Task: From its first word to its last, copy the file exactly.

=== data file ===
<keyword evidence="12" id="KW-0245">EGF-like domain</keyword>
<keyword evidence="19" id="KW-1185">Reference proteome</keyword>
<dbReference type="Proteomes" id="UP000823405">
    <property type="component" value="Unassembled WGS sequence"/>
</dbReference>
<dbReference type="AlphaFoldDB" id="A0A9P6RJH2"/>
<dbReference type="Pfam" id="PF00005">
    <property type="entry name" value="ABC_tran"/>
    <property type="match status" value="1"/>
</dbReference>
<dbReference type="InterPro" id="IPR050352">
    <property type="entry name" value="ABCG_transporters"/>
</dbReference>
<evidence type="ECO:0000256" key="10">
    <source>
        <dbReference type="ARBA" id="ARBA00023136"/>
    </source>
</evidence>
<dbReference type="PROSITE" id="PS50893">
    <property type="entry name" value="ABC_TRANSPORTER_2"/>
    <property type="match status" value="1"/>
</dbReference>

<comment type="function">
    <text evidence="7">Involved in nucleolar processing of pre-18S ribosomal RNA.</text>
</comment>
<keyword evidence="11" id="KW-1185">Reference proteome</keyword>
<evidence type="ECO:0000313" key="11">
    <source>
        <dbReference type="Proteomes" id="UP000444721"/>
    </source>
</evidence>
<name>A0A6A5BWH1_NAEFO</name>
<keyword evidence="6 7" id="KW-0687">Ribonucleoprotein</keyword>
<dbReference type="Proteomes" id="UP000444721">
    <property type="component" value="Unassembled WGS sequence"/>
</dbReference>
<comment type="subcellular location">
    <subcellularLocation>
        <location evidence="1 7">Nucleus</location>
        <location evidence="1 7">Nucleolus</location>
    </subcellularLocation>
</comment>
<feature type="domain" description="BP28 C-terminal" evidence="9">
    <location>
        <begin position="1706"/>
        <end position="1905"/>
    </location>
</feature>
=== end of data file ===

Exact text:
<keyword evidence="12" id="KW-0245">EGF-like domain</keyword>
<keyword evidence="19" id="KW-1185">Reference proteome</keyword>
<dbReference type="Proteomes" id="UP000823405">
    <property type="component" value="Unassembled WGS sequence"/>
</dbReference>
<dbReference type="AlphaFoldDB" id="A0A9P6RJH2"/>
<dbReference type="Pfam" id="PF00005">
    <property type="entry name" value="ABC_tran"/>
    <property type="match status" value="1"/>
</dbReference>
<dbReference type="InterPro" id="IPR050352">
    <property type="entry name" value="ABCG_transporters"/>
</dbReference>
<evidence type="ECO:0000256" key="10">
    <source>
        <dbReference type="ARBA" id="ARBA00023136"/>
    </source>
</evidence>
<dbReference type="PROSITE" id="PS50893">
    <property type="entry name" value="ABC_TRANSPORTER_2"/>
    <property type="match status" value="1"/>
</dbReference>

<comment type="function">
    <text evidence="7">Involved in nucleolar processing of pre-18S ribosomal RNA.</text>
</comment>
<keyword evidence="11" id="KW-1185">Reference proteome</keyword>
<evidence type="ECO:0000313" key="11">
    <source>
        <dbReference type="Proteomes" id="UP000444721"/>
    </source>
</evidence>
<name>A0A6A5BWH1_NAEFO</name>
<keyword evidence="6 7" id="KW-0687">Ribonucleoprotein</keyword>
<dbReference type="Proteomes" id="UP000444721">
    <property type="component" value="Unassembled WGS sequence"/>
</dbReference>
<comment type="subcellular location">
    <subcellularLocation>
        <location evidence="1 7">Nucleus</location>
        <location evidence="1 7">Nucleolus</location>
    </subcellularLocation>
</comment>
<feature type="domain" description="BP28 C-terminal" evidence="9">
    <location>
        <begin position="1706"/>
        <end position="1905"/>
    </location>
</feature>